A recent research study conducted by Toronto Metropolitan University (TMU) and Sheridan College in Brampton, Ont., sheds light on the experiences of immigrant youth who have endured verbal and physical abuse within their families. Titled “Breaking the Silence: The Untold Journeys of Racialized Immigrant Youth through Family Violence,” this interdisciplinary project, led by Associate Professor Purnima George from TMU’s School of Social Work, delves into the enduring impact of family violence on these young individuals.
Maria, a 23-year-old international student from Guyana, bravely shared her personal struggles, recounting how she resorted to self-harm during her teenage years as a coping mechanism while witnessing her father’s abuse toward her mother. It wasn’t until she distanced herself from her family and found support at her university that she began her path toward healing, although she still grapples with anxiety.
Another participant, Sandiran, a 26-year-old Sri Lankan Canadian, revealed the traumatic experiences of their childhood, witnessing their father’s abusive behavior due to war trauma, schizophrenia, and heavy drinking. These heart-wrenching stories underscore the urgent need for support services for immigrant youth and highlight the complexities of the systems perpetuating such abuse.
The research report emphasizes the pressing need for trauma-informed mental health support and addressing the structural and social barriers faced by racialized immigrant families. In contrast to the limited research available on the impact of family violence on racialized immigrant children in 2020, this new study aims to bridge this gap and improve the representation of children’s perspectives while enhancing support services’ effectiveness.
The research project prioritized giving voice to the victims and allowing them to express their feelings authentically. The youth participants provided recommendations based on their experiences, addressing the shortcomings they encountered while seeking support. These recommendations, detailed in the report, offer valuable insights into improving existing systems, as noted by Archana Medhekar, a family law specialist.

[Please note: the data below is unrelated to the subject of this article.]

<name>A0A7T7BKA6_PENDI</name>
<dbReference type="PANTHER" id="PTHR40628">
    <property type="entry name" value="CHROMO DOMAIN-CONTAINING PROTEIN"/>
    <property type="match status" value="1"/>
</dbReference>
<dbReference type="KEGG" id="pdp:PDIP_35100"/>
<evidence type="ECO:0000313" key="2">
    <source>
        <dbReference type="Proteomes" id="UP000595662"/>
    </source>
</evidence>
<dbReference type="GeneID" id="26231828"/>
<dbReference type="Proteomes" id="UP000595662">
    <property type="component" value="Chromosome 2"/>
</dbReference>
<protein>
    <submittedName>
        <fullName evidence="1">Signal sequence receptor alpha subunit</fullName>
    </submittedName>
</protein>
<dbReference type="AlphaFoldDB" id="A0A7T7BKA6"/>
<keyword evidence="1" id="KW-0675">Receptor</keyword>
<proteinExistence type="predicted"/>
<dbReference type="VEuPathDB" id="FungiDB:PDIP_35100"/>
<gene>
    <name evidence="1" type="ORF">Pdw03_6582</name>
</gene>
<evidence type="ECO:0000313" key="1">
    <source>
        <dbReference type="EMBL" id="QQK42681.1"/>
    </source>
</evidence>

The researchers were mindful of the participants’ past traumas, taking steps to ensure their safety and well-being during and after the interviews. Purnima George, the principal investigator and lead author of the study, emphasized that the conversation extended beyond the negative impacts to focus on constructive recommendations, resulting in a more productive dialogue.
The study’s recommendations have been meticulously organized to be applicable at an operational level for various practitioners, with input from experts like Bethany Osborne, who contributed her expertise in community and teaching. While the research primarily targets social services and the justice sector, it also considers the involvement of other systems, such as education and law enforcement, in supporting children affected by family violence.
In addition to highlighting the strengths of children who have endured family violence, the research underscores the role of schools in providing support. The authors advocate for giving children a voice in the family court process and urge policy changes to address systemic inequities faced by racialized immigrants, a concept gaining traction in Canada.
Recent legislative developments, such as Bill C-233 and the Strengthening Safety and Modernizing Justice Act in Ontario, reflect a growing recognition of the importance of educating judges and justices on intimate partner and family violence. The researchers also recommend comprehensive training for educators, social workers, and those in the justice system, emphasizing anti-racist, anti-colonial, trauma-based, and culturally appropriate approaches.